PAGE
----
z1.jpg

Share this post


Link to post
Share on other sites
BLT

If you look at the parts, 14, 15, & 16, 32  CID are almost identical and on a dynamometer they would probably all pull 16 HP. It's more of a marketing thing by slowing rated speed of just saying it is either on of the three. You can always sell something for less of its potential but do the flip side and you're in trouble   that happened to Briggs years ago with their WB mower engines. That cost them in excess of 28 million dollars.

  • Like 1
  • Thanks 1

Share this post


Link to post
Share on other sites
TimJr

Yup, sometimes it is just an RPM difference or just a sticker is the difference in horsepower.  As said above, you can slap a lower HP sticker on it and sell the engine in one market segment and keep the higher power sticker on it for another segment.  If memory serves me correct, the 18hp Command in my Sovereign is part number for part number the same as a 20hp, EXCEPT one small screw that limited the throttle and didn't allow it to go to 100% open when called for.  Guess what part my engine no longer has......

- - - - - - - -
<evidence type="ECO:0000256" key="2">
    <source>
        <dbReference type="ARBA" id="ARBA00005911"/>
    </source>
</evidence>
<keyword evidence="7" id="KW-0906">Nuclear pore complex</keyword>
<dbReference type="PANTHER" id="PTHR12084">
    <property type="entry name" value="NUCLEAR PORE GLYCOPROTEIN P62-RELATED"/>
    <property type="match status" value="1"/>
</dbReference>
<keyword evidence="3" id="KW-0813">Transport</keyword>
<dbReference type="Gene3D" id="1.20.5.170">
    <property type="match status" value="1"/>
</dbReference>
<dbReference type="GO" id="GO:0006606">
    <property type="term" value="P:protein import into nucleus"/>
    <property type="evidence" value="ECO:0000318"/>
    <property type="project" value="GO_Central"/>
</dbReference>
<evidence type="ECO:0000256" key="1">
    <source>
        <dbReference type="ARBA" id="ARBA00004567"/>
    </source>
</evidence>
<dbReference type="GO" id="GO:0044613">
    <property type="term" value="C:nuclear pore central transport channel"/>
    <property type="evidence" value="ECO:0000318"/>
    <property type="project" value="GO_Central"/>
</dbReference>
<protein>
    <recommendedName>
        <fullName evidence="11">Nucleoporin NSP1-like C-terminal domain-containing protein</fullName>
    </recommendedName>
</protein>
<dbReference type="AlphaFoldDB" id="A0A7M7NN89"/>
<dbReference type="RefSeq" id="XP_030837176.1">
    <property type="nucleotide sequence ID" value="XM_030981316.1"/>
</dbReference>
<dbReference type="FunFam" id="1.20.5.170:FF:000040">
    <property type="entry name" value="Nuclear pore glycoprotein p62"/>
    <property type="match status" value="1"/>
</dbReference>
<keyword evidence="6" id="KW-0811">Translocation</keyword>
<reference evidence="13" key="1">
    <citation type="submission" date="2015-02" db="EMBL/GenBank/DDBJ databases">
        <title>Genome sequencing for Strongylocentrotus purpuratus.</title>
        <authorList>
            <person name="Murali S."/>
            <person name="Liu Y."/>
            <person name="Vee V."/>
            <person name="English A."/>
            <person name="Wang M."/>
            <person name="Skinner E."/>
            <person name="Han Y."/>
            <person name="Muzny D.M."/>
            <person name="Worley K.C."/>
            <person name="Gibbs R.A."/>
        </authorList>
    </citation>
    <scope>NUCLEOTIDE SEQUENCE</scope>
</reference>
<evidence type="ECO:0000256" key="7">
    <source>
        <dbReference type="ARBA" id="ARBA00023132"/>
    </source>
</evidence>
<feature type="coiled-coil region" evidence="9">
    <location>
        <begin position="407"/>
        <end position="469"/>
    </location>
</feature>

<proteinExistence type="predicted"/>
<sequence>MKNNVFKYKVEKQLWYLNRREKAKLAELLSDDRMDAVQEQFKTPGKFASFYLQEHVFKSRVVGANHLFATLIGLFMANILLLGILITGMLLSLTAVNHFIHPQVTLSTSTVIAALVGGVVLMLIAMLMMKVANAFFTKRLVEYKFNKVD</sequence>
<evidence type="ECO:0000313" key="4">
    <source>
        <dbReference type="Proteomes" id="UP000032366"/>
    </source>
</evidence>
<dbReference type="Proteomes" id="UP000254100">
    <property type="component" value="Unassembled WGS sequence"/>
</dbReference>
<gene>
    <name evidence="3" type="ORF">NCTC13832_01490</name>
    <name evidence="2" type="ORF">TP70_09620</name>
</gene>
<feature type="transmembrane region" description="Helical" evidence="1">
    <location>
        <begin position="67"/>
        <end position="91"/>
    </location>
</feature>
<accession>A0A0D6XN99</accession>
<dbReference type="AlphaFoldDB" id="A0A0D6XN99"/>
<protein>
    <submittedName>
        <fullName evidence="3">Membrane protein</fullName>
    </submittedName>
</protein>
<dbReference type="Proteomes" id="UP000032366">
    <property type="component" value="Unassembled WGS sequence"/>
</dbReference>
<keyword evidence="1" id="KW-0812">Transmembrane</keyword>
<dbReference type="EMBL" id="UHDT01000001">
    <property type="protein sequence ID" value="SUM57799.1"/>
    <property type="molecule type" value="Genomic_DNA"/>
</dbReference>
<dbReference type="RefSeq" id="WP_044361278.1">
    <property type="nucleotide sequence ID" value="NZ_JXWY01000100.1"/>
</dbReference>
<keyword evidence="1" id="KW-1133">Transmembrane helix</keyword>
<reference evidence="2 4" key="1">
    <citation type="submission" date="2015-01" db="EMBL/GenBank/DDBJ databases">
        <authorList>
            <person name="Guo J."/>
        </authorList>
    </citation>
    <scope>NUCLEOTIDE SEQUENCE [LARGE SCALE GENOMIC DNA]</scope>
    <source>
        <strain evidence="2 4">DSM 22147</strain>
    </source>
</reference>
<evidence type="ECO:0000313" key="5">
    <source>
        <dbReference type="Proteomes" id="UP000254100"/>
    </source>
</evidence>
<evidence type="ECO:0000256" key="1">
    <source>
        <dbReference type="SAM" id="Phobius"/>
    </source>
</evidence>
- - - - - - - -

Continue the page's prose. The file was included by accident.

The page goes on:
Back in the late 90's, there was a Briggs Vanguard twin that had 2 horsepower versions sold by Briggs.  They had a 12hp and 14hp.  Exact same parts for the engines except the HP decal.  I knew a tractor puller that bought up some of the last 12hp versions of that engine so that he could put them on a light tractor that was in a class with a 12hp limit.  Some of the other guys in the club complained, but as far as I was concerned he was within the rules.  His engine numbers correlated to a 12hp engine per the manufacturer.  Pretty easy way to gain horsepower - just shop for the right Briggs type number.